THE growing economic independence of women is linked to the break-up of families, which in turn is damaging children, researchers suggested yesterday.
The majority of mothers with babies under a year old now work, meaning more children are in childcare than being looked after by their parents, according to a report by charity the Children's Society. It said these changes have altered the face of family life in Britain.
But other campaigners said that the findings were too simplistic, stressing that women had the right to work, and in many cases had no choice because they needed to support their families financially.
The report, compiled by more than 35,000 contributors, including 20,000 children, is independent of the Church of England-affiliated Children's Society, but has been endorsed by the Archbishop of Canterbury, Dr Rowan Williams.
The authors of the report, entitled A Good Childhood, said that, compared with a century ago, two changes stood out, the first being that most women now worked and had careers as well as being mothers.
"In Britain, 70 per cent of mothers of nine- to 12-month-old babies now do some paid work," the report said. "This compares with only 25 per cent 25 years ago – a massive change in our way of life."
The Children's Society said the second change was the rise in family break-ups.
"Women's new economic independence contributes to this rise: it has made women much less dependent on their male partners, as has the advent of the welfare state," the charity said.
"As a result of family break-up, a third of our 16-year-olds now live apart from their biological fathers."
The outlook for those children whose parents do split up is bleak, according to the report.
"From over 90 studies, we know that an average of 50 per cent more children with separated parents have problems than those whose parents have not separated," it said.
"This is true of a wide range of outcomes: academic achievement, self-esteem, popularity with other children, behavioural difficulties, anxiety and depression."
It also said that following a break-up, children and at least one parent – often the mother – found themselves in poverty.
But the report, which is launched today, will also say that the difficulties facing modern children are not caused purely by the family environment.
Figures published by Unicef in 2007 showed that children in Scandinavian countries – where rates of family break-up are similar to the UK – are happier than British children. The report criticises the lack of support in Britain for families and calls for parenting classes, psychological support when relationships come under strain and more help if children develop behavioural problems.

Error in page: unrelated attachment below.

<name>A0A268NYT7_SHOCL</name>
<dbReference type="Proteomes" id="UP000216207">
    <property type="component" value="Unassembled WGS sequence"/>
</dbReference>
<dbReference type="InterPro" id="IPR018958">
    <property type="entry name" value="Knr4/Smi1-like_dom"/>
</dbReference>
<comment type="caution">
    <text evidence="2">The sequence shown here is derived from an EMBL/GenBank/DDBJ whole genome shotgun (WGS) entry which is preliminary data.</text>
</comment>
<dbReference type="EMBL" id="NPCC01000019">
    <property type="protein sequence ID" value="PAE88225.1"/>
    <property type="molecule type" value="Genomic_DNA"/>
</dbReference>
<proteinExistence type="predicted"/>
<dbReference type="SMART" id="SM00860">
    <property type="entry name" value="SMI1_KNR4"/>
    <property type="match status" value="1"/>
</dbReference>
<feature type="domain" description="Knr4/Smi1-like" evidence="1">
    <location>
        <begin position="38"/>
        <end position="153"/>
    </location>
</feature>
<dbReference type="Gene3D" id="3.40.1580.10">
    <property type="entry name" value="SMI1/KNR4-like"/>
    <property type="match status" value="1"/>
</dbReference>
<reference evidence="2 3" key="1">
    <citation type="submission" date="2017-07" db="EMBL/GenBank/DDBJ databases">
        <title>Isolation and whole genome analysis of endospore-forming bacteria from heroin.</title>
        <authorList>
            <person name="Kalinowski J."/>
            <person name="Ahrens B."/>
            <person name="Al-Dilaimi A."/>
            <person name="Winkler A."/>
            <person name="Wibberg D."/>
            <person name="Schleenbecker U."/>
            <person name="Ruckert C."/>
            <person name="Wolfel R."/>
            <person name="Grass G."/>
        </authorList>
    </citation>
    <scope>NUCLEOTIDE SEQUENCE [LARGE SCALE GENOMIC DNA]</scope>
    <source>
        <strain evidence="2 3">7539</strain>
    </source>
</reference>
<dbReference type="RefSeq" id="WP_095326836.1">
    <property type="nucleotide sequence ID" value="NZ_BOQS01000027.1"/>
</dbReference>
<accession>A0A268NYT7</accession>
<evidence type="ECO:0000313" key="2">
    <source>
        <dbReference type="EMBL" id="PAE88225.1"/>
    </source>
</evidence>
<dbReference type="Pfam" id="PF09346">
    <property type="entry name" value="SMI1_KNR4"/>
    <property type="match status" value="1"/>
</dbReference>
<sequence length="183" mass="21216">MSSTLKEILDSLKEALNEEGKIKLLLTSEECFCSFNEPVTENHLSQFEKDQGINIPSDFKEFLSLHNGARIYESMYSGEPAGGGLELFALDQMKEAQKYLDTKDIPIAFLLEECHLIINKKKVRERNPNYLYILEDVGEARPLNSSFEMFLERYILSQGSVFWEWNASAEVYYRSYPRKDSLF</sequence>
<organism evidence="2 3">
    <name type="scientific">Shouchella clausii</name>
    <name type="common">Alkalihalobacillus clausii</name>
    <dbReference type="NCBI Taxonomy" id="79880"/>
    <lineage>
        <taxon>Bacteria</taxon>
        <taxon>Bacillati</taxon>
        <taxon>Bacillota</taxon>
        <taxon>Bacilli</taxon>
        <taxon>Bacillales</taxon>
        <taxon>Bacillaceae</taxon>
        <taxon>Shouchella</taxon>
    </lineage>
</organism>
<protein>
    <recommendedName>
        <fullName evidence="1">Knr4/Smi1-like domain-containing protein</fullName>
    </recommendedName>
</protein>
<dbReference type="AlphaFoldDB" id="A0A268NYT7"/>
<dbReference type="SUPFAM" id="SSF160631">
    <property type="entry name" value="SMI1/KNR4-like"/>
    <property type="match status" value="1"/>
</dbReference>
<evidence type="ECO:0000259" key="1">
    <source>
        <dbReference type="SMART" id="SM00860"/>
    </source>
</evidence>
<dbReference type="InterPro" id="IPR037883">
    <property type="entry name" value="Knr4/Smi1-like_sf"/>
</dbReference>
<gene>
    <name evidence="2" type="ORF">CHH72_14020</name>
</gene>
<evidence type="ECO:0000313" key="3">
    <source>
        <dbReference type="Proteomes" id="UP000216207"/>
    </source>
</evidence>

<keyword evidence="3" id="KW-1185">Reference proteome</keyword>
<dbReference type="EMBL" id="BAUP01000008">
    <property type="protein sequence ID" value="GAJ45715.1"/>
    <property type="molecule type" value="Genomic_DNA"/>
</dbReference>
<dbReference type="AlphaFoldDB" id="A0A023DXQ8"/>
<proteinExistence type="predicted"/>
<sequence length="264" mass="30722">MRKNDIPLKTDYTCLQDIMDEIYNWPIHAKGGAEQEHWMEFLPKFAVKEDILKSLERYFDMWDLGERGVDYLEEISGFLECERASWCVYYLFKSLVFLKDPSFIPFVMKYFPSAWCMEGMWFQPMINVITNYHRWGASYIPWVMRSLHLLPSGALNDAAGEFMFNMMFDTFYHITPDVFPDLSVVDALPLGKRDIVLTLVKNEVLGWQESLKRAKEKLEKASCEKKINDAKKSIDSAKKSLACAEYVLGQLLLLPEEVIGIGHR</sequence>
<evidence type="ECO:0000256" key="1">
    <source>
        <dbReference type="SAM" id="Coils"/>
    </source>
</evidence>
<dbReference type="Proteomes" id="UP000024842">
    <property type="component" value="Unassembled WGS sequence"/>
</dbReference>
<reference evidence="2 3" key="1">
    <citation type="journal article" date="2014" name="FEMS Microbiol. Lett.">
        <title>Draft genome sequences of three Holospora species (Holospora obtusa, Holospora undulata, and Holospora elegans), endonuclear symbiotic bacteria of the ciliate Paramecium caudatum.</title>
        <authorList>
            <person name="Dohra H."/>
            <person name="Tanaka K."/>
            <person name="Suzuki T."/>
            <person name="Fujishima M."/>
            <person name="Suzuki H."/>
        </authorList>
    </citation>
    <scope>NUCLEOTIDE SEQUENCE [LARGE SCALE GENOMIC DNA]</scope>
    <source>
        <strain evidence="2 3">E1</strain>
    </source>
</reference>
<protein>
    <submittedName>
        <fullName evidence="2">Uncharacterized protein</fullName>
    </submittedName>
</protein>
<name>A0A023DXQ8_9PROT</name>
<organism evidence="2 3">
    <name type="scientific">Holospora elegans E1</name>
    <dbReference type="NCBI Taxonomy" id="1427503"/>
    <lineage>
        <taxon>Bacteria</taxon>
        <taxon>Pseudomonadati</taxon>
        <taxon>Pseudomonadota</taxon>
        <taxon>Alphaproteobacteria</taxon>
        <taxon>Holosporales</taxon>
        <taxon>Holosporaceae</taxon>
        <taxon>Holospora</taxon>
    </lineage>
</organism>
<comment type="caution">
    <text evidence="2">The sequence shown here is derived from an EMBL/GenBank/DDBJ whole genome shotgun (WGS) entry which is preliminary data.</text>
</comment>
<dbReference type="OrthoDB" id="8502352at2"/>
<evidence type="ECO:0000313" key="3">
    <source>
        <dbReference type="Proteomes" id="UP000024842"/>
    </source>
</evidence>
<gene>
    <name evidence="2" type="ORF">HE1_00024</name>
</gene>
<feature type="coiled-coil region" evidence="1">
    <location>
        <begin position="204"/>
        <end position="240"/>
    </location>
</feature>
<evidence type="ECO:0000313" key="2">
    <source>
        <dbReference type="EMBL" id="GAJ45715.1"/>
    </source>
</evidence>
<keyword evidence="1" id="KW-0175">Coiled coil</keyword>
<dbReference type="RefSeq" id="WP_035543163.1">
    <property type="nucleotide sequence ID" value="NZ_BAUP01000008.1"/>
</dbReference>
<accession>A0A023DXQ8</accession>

The authors also suggest the development of a civil ceremony for new babies to offer an alternative to a christening service for non-religious parents.
They say that parents and the community would benefit from an opportunity to make public vows about their commitment to supporting the child.
Denise Tyler, editor of the online magazine Mother@Work, which offers support to women who return to the workplace after having a child, said it was too simplistic to suggest that women working was to blame for family break-ups.
"Would these families have broken up anyway? That is a question that is not easy to answer," she said.
Ms Tyler said that women needed to be supported to return to work if that is what they wanted, and not be made to feel guilty for doing so.
Sue Palmer, an educational specialist and author of the book Toxic Childhood, agreed with the authors of the report that the economic independence of women was affecting family life. But she said that the solution was not to force women to stay at home with their children as they had in the past.
"The past 30 years has seen a massive change in the workplace, with more women going to work but working on men's terms.
"When this happened we lost the important role that they played in bringing up the children and in the community.
"But we now need to look for 21st-century solutions rather than taking away women's rights to work," she said.
Ms Palmer said that more emphasis needed to be put on good-quality childcare – whether that was provided by the mother, father or another carer.
A spokesman for the Department for Children, Schools and Families at Westminster said it welcomed the debate on childhood issues.
"We know there are still risks and challenges ahead for children and parents and that there is more for us all to do," he said.
"But as the report points out, in many ways our children have never lived so well – children are more educated, less sick, and more tolerant, and the government is working hard to invest, help and support children and their families to make Britain the best place in the world to grow up."